Russian President Vladimir Putin Photograph:( Reuters )
Russia has said it plans to hold a conference on Afghanistan in Moscow on March 18
Russia on Friday said it was in favour of Afghanistan forming an interim government including members of the Taliban, ahead of talks next week in Moscow aiming to resolve the conflict.
The foreign ministry's comments come as a May deadline looms for the United States to end its two-decade military involvement in the ravaged country.
Washington has encouraged the Afghan leadership to work towards establishing an "inclusive" government and proposed talks with the Taliban to secure a peace accord.
"The formation of an interim inclusive administration would be a logical solution to the problem of integrating the Taliban into the peaceful political life of Afghanistan," foreign ministry spokeswoman Maria Zakharova told reporters.
But she added that the decision should be made "by the Afghans themselves and should be resolved during negotiations on national reconciliation".
Earlier, Russian Foreign Minister Sergei Lavrov said on Thursday that talks on Afghanistan planned in Moscow this month aim to help peace talks in Doha and are not rival processes.
Lavrov was speaking at a news conference in Doha with his Qatari and Turkish counterparts.
Russia has said it plans to hold a conference on Afghanistan in Moscow on March 18.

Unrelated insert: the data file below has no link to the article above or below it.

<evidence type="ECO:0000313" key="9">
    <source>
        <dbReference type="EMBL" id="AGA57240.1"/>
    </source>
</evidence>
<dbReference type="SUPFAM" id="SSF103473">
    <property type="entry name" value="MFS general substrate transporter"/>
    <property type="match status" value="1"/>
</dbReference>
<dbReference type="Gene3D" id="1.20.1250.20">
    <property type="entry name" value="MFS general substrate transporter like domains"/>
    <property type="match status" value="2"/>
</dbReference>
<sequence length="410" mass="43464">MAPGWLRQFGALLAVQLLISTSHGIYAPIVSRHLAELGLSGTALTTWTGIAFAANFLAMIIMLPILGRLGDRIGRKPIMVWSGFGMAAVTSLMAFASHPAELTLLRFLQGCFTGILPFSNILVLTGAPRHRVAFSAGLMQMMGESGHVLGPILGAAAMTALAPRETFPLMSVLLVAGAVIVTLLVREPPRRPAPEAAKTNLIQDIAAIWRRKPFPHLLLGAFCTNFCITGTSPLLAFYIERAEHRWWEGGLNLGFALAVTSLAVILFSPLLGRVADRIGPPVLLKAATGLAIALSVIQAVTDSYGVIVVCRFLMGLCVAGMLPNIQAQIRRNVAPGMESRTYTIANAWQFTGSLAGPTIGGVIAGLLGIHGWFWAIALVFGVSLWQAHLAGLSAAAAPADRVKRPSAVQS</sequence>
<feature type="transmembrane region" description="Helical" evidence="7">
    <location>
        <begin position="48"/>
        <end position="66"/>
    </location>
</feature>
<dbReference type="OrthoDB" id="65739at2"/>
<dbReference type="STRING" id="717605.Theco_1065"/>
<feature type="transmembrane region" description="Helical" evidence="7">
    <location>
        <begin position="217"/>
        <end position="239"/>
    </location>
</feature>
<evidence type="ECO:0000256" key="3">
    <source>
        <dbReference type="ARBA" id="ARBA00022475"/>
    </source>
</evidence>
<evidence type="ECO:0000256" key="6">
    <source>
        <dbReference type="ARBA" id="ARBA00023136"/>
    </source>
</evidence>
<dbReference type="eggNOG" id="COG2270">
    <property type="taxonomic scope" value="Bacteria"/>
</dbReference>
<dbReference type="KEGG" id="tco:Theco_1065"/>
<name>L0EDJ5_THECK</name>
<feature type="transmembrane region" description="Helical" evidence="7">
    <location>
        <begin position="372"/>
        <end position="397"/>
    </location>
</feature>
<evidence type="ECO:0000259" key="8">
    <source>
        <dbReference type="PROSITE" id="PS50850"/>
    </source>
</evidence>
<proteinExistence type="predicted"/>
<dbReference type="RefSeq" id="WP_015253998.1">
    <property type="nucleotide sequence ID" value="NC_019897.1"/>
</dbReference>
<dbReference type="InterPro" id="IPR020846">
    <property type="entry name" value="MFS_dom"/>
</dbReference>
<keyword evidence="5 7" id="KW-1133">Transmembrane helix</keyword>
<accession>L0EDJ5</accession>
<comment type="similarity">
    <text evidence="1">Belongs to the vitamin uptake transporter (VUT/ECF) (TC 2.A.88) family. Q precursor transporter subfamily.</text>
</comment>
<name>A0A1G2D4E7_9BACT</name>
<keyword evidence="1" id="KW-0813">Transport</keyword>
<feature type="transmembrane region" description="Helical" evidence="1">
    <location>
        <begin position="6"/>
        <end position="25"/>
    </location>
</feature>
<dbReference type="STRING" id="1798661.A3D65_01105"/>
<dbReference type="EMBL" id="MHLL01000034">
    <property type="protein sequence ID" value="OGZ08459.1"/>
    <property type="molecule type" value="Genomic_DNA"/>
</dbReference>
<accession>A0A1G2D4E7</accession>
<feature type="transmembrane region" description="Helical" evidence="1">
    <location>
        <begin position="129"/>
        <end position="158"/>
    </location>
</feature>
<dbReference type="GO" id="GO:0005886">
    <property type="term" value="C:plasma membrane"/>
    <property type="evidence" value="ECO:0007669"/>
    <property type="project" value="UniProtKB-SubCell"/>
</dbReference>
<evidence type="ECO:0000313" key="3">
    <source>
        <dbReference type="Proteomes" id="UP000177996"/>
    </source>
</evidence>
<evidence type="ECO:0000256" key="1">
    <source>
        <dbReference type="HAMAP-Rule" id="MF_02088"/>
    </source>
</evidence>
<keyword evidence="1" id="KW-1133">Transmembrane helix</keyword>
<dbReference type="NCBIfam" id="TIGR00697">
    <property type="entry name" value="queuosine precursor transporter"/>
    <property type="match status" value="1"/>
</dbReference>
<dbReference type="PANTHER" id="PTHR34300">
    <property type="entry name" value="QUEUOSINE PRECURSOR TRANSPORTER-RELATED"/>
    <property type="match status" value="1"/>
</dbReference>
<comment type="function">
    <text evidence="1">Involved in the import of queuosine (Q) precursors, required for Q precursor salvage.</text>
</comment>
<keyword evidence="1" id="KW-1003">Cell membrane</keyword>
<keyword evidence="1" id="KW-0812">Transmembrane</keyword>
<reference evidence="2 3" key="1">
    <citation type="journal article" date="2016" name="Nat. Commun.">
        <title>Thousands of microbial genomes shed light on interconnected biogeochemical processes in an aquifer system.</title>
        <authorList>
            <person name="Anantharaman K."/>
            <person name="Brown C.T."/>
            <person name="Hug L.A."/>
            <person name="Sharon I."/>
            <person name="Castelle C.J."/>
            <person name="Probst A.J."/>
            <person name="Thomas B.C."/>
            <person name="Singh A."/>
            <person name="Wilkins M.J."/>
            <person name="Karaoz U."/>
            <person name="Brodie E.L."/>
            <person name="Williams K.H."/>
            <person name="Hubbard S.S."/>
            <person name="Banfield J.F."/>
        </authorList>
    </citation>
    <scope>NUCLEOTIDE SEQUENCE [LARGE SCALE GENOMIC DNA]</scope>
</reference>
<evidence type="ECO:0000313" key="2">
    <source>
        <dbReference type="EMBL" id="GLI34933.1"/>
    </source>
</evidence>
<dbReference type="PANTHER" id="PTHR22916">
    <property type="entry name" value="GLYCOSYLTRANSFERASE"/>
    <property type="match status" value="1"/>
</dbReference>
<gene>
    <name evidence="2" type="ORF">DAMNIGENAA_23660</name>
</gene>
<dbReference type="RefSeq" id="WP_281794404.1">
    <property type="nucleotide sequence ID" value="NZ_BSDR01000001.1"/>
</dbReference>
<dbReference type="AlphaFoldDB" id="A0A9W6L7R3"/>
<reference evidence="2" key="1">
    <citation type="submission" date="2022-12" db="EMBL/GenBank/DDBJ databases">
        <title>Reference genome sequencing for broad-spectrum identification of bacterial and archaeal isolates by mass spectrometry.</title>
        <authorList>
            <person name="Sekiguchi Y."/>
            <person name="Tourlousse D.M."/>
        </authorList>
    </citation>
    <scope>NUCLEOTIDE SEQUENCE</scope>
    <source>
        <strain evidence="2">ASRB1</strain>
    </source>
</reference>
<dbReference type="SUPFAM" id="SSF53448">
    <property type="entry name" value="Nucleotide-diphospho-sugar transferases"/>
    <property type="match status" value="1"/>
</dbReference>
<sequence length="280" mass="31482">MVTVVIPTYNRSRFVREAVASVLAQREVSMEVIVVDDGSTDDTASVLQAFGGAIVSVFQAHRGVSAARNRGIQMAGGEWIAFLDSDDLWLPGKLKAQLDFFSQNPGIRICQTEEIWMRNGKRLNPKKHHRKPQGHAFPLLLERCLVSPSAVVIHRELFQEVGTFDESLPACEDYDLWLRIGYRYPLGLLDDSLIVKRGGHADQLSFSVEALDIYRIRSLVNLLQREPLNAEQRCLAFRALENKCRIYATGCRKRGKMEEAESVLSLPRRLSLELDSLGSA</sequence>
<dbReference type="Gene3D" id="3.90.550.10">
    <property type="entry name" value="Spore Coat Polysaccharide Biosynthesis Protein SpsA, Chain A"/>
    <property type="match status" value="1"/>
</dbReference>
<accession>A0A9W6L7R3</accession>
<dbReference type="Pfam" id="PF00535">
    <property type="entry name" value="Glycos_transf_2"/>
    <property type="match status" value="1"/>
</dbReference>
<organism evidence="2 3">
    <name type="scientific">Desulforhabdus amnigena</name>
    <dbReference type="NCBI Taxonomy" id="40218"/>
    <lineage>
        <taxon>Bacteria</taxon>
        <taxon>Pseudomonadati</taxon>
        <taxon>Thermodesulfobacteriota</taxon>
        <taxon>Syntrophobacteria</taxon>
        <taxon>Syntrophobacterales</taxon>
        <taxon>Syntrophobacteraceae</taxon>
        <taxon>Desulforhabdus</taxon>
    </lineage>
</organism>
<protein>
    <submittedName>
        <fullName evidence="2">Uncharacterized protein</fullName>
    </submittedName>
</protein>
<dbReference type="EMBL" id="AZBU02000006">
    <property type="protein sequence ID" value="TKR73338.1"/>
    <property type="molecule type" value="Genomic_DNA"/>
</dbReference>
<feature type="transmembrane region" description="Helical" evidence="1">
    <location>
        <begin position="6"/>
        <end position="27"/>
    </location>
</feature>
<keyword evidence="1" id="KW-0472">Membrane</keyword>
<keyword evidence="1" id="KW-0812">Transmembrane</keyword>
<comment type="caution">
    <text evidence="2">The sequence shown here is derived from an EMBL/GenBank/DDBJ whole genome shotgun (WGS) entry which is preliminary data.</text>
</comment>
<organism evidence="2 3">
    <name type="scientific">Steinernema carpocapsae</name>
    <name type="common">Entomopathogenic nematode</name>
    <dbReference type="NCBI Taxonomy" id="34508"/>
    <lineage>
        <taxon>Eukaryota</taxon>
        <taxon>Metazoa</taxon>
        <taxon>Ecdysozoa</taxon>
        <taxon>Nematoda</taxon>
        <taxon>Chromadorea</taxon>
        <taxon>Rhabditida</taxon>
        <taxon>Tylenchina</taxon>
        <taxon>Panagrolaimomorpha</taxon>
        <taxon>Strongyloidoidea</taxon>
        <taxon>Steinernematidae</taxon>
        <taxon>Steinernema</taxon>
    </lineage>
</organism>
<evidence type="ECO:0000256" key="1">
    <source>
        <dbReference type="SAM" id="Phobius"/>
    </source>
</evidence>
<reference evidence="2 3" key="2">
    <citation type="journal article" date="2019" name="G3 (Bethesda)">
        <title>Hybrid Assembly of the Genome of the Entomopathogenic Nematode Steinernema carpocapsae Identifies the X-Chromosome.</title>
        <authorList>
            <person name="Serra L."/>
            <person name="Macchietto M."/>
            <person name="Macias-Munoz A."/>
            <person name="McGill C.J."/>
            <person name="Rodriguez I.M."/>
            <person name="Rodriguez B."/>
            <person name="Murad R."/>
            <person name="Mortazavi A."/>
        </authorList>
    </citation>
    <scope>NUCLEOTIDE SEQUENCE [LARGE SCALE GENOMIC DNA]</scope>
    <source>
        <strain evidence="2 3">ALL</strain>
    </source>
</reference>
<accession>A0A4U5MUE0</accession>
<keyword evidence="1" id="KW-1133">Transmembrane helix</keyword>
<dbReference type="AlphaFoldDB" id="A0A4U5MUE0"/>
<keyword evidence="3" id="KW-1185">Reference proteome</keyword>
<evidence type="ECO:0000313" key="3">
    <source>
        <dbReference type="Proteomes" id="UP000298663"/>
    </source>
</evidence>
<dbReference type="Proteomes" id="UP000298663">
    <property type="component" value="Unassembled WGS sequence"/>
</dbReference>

Meanwhile, Zamir Kabulov, the Russian Special Presidential Envoy for Afghanistan and Director of the Foreign Ministry`s Second Asian Department said all the participants invited to attend a meeting in Moscow on the Afghan peace process next week have confirmed their attendance.
When asked whether American representatives will take part in the consultations, he said that US Special Representative for Afghanistan Reconciliation Zalmay Khalilzad had confirmed his participation.
On March 9, Kabulov told TASS that Russia had invited the US, China, Pakistan, representatives of the Afghan government and the Taliban to Moscow for the meeting scheduled to be held on March 18.
Qatari Foreign Minister Mohammed bin Abdulrahman Al-Thani said that Doha had also received an invitation from Russia.
The conference was proposed by US Secretary of State Antony Blinken in his letter to Afghan President Ashraf Ghani.
The US and the Taliban signed an agreement in February 2020, which called for a full withdrawal of American military forces from the conflict-ridden country by May 2021 if the militant group meets the conditions of the deal, including severing ties with other terrorist organisations.
US President Joe Biden is wrapping up a review on whether to stick to an agreement with the Taliban negotiated by his predecessor Donald Trump who wanted to pull out the final US troops from Afghanistan by May.
The so-called Doha Accord signed in the Qatari capital last year underscored Trump's desire to end long-running US military involvement.
But the Biden administration has signalled that it wants to take a hard look at Trump's deal and its repercussions for Afghanistan and regional stability.
US Secretary of State Antony Blinken wrote a letter to Afghan leaders encouraging them to consider a "new, inclusive government."
He also proposed that talks take place within weeks in Turkey to seal a comprehensive peace deal with the Taliban.